And of course he also fought for the Patriot Act. (Applause.) And you know the most famous story in this, and that was when Khalid Shaikh Mohammed was captured. And he turned to his captors and he said, "I'll see you in New York with my lawyers." And the answer was he did not go to New York to sit with his lawyers. Instead he saw GIs and CIA interrogators, and he saw them in Guantanamo, just as it ought to be. (Applause.) Thank you.
Q Governor, a frequent -- I'm Gary Lieber (sp) from California. And a frequent concern I've had is that our party hasn't been very good at articulating the issues or framing the debate, and I'd like to thank you for doing that so well on so many of the issues.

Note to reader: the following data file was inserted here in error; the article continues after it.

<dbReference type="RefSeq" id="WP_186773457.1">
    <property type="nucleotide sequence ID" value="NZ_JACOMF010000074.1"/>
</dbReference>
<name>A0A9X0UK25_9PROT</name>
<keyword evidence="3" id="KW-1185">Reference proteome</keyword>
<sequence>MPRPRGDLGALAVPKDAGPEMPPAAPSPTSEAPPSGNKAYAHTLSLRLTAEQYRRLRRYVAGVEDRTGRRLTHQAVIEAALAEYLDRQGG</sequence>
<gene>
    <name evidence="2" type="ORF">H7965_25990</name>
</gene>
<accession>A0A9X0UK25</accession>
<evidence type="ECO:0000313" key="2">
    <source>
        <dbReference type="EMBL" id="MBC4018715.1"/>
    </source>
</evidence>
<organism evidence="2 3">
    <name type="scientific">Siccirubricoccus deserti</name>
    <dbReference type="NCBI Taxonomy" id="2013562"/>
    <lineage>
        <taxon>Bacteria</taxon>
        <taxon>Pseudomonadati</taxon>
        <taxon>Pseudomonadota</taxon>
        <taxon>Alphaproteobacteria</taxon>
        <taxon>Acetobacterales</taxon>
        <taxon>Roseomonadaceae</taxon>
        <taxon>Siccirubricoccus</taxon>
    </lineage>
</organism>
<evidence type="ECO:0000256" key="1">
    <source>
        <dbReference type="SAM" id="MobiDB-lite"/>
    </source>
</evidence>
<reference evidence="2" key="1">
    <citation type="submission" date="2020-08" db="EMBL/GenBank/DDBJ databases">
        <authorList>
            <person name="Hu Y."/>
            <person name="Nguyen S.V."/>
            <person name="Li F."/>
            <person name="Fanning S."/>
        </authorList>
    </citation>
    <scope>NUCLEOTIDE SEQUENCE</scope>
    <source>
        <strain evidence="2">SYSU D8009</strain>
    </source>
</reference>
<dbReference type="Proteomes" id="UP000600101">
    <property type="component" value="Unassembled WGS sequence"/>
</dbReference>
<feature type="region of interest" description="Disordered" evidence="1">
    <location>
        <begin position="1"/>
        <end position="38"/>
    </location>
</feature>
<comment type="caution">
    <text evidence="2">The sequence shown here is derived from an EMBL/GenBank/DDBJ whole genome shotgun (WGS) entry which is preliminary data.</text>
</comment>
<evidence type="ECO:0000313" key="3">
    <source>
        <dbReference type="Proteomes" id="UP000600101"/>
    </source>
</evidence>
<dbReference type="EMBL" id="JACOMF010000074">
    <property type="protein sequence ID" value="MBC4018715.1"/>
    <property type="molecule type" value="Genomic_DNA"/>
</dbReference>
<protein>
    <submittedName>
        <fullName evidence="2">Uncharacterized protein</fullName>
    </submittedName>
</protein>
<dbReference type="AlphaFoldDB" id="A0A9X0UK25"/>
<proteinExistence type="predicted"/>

But my specific point of concern is on health care. Our government in California seems to be taking a chapter out of your book in Massachusetts on universal, when I think the markets, which you have extolled so greatly over your lifetime, can play a much greater role than the Hillary Clinton model of universal health care. Could you address health care just for just a minute?
MR. ROMNEY: I'm delighted you raised it. And the -- and I totally agree with you.
Let me tell you, though, that we as the Republican Party have been hit by the Democrats or they've got an advantage, particularly with women voters, who care deeply about the environment, about health care and about education. And the truth is, the Democratic Party talks about those things, but they talk about them so they could raise money from those interest groups. They don't actually do anything that improve any one of the three.